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Could Brent Crude Oil Prices Ever Fall Into Negative Territory?

The oil market is in freefall. The sector collapsed into pandemonium this week when the West Texas Intermediate (WTI) oil price benchmark fell below zero for this first time in history, making U.S. oil not only worthless but a liability, closing at -$37.63 a barrel on Monday. While WTI has since recovered considerably, but its future is uncertain. If this week has taught us anything it’s that all bets are off.  Now the question on the mind of many is, if it was possible for U.S. oil to go so deeply negative, is the same historic nosedive in store for Brent Crude, the international oil price benchmark? The answers vary. One leading oil economist told Energy Voice that it would “require something cataclysmic” for the Brent benchmark to follow U.S. crude into negative pricing. But when Bloomberg posed the question “Can Brent crude oil follow WTI into negative territory?” the answer was an unequivocal: “You bet.”

The negative prices are the result of a monthslong crisis in oil markets, beginning with a plummet in oil demand around the globe thanks to the spread of the novel coronavirus. As economies around the world shut down, the leading OPEC+ members of Saudi Arabia and Russia were pressured to find a solution, but instead, their talks quickly devolved into an all-out oil price war, flooding the international oil market with a huge glut of crude oil to the tune of about 10 million barrels of oversupply per day. This week, the glut reached critical mass when the volume of oil on the market maxed out oil storage capacity around the globe, driving the nosedive of oil prices all the way below zero (well below) in the United States and Brent hit an 18-year low at just $20 a barrel. 

Related: Shale's Decline Will Make Way For The Next Big Thing in Oil

In an article published on Tuesday, Energy Voice reported that despite Brent’s dire straits, “Professor Alex Kemp of Aberdeen University does not foresee it going down the same path to zero or negative pricing.” The petro-expert told reporters that “The two prices, WTI and Brent, are in some ways linked but, to some extent, they are separate. The main reason being that Brent reflects the world balance of supply and demand and WTI reflects the position inside America. [...] We wouldn’t get negative prices for Brent because Brent is the world market and it would require something cataclysmic for the world economy to get a negative Brent price.”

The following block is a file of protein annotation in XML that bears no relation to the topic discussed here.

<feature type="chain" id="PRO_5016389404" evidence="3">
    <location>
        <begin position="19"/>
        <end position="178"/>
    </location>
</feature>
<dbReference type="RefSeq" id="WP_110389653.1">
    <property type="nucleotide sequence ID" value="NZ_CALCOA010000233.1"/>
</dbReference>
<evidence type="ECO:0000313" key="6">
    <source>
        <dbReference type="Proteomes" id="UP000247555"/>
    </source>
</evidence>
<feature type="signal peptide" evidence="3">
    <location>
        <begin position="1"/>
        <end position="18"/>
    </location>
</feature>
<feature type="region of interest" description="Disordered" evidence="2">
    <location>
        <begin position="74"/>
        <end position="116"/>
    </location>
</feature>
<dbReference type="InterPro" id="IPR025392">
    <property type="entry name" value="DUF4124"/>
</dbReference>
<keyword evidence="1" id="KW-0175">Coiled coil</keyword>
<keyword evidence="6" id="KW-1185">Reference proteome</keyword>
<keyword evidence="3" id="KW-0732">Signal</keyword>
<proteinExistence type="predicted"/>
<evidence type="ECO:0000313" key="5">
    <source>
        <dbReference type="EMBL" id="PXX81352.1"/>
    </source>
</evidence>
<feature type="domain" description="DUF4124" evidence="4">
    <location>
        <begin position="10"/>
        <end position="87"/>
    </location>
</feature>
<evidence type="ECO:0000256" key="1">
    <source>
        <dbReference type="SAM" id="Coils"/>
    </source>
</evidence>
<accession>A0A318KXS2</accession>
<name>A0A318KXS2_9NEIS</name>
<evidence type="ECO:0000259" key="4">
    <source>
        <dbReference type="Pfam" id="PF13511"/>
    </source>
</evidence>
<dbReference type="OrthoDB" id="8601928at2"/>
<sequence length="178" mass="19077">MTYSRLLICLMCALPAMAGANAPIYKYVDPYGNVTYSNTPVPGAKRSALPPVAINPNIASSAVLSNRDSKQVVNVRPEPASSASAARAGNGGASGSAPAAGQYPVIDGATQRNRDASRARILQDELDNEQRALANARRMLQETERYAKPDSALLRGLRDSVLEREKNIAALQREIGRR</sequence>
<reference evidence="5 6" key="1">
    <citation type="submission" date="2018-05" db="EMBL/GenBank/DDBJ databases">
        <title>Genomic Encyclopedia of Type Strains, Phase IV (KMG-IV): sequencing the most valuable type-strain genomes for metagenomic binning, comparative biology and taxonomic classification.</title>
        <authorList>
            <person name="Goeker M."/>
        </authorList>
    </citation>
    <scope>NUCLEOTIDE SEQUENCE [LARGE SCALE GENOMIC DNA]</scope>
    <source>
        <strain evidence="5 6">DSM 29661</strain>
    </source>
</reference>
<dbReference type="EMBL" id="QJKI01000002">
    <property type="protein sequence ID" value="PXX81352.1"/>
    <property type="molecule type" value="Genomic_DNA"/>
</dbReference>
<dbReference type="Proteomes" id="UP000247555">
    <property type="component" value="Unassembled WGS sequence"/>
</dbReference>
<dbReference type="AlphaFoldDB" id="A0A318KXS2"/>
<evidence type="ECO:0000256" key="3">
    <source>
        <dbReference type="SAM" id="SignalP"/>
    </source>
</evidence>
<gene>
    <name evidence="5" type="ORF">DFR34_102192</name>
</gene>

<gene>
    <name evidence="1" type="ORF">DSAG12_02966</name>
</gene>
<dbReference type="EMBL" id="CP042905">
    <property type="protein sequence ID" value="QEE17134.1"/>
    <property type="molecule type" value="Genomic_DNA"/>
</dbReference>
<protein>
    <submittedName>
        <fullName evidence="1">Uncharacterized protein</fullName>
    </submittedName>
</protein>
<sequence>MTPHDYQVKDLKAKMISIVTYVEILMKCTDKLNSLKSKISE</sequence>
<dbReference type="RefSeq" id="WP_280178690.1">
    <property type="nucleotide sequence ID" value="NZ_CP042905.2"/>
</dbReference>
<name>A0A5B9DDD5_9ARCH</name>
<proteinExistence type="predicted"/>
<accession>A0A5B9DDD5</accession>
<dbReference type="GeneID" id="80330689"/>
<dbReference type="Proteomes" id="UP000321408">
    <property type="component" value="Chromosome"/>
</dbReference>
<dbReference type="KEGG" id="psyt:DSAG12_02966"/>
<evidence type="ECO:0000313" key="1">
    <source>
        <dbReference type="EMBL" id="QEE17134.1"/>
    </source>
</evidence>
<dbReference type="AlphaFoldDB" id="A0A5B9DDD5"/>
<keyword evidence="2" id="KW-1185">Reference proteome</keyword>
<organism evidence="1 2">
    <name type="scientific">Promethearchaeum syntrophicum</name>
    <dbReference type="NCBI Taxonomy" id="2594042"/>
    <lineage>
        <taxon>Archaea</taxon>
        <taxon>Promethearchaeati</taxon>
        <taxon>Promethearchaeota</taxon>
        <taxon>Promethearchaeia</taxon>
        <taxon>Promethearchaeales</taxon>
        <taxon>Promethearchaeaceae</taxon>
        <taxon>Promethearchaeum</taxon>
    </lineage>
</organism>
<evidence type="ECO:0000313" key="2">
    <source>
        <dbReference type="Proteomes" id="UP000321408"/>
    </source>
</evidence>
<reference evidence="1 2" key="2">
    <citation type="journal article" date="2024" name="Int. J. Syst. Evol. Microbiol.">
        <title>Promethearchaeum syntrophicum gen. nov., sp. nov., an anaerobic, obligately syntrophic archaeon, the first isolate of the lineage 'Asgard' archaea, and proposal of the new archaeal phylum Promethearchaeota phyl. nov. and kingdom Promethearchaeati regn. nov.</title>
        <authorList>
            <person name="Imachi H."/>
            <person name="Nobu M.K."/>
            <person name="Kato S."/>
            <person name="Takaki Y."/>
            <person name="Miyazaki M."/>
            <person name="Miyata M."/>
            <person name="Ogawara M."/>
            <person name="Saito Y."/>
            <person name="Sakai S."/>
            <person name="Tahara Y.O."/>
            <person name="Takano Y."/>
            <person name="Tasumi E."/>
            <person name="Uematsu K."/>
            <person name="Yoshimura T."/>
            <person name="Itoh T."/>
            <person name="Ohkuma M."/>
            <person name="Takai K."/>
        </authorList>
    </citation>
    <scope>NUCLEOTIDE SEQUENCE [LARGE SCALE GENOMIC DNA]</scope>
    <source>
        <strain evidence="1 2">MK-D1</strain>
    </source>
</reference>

Other experts, however, are taking the opposite view and preparing for Brent to go negative. “ICE Futures Europe Ltd. confirmed on Tuesday night that it’s preparing various Brent prices for just that possibility if there’s the demand to do so -- even if there’s still a long way to go before that happens since June contracts are trading at about $20 a barrel,” reported Bloomberg on Wednesday. “Beyond the mechanistic side of negative pricing there’s also a market reality: the world’s storage sites are filling with crude fast -- the precise concern that caused West Texas Intermediate to turn negative.”

Brent does not function in the same way as WTI, however. “While the Brent futures contract is cash-settled against the value of the Brent index price, the WTI contract is physically settled, meaning a trader must take delivery of barrels of oil at Cushing in Oklahoma, hundreds of miles from the coast.”

This does not change the fact that oil storage is filling up around the globe, and filling up fast. “Well over 100 million barrels of oil is now being held in floating storage -- by another estimate more than twice that. [...]  With on-land sites either completely booked up or filling fast, there’s still pressure on Brent.” We’re not out of the woods yet. 

By Haley Zaremba for Oilprice.com

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  • Mamdouh Salameh on April 27 2020 said:
    Brent oil could never go negative because for this to happen it will mean the total collapse of the global economy. Moreover, the collapse of the WTI price is a unique failure story only relevant to US shale oil industry.

    Still, the level of price collapse of the WTI crude was very unusual. However, US shale oil producers have been facing unusual problems, namely rising outstanding debts almost reaching one trillion dollars, inability to export their oil or selling it at home because of the current circumstances and lack of their own storage. Renting storage outside would have cost them far more the contract price for their oil in the current situation. So they had to either give it away or sell it at any price.

    US shale oil producers have been for years taking advantage of OPEC+’s production cuts to enhance their market share at the expense of OPEC+ members by producing excessively even at a loss and undermining OPEC+ efforts to support oil prices by trying to cap them. Shale oil producers didn’t even spare a thought for other oil-producing nations of the world whose livelihood they have trampled on for years with the full knowledge that US tax payers will bail them out even when their outstanding debts are heading towards $1 trillion. They had a chance recently to redeem themselves and agree to cut production and join OPEC+ efforts to stabilize oil prices but they adamantly refused. They continued to show the ugly face of capitalism. They paid for their greed and obstinacy by the recent collapse of the WTI crude oil price to less than $1 a barrel.

    Dr Mamdouh G Salameh
    International Oil Economist
    Visiting Professor of Energy Economics at ESCP Europe Business School, London

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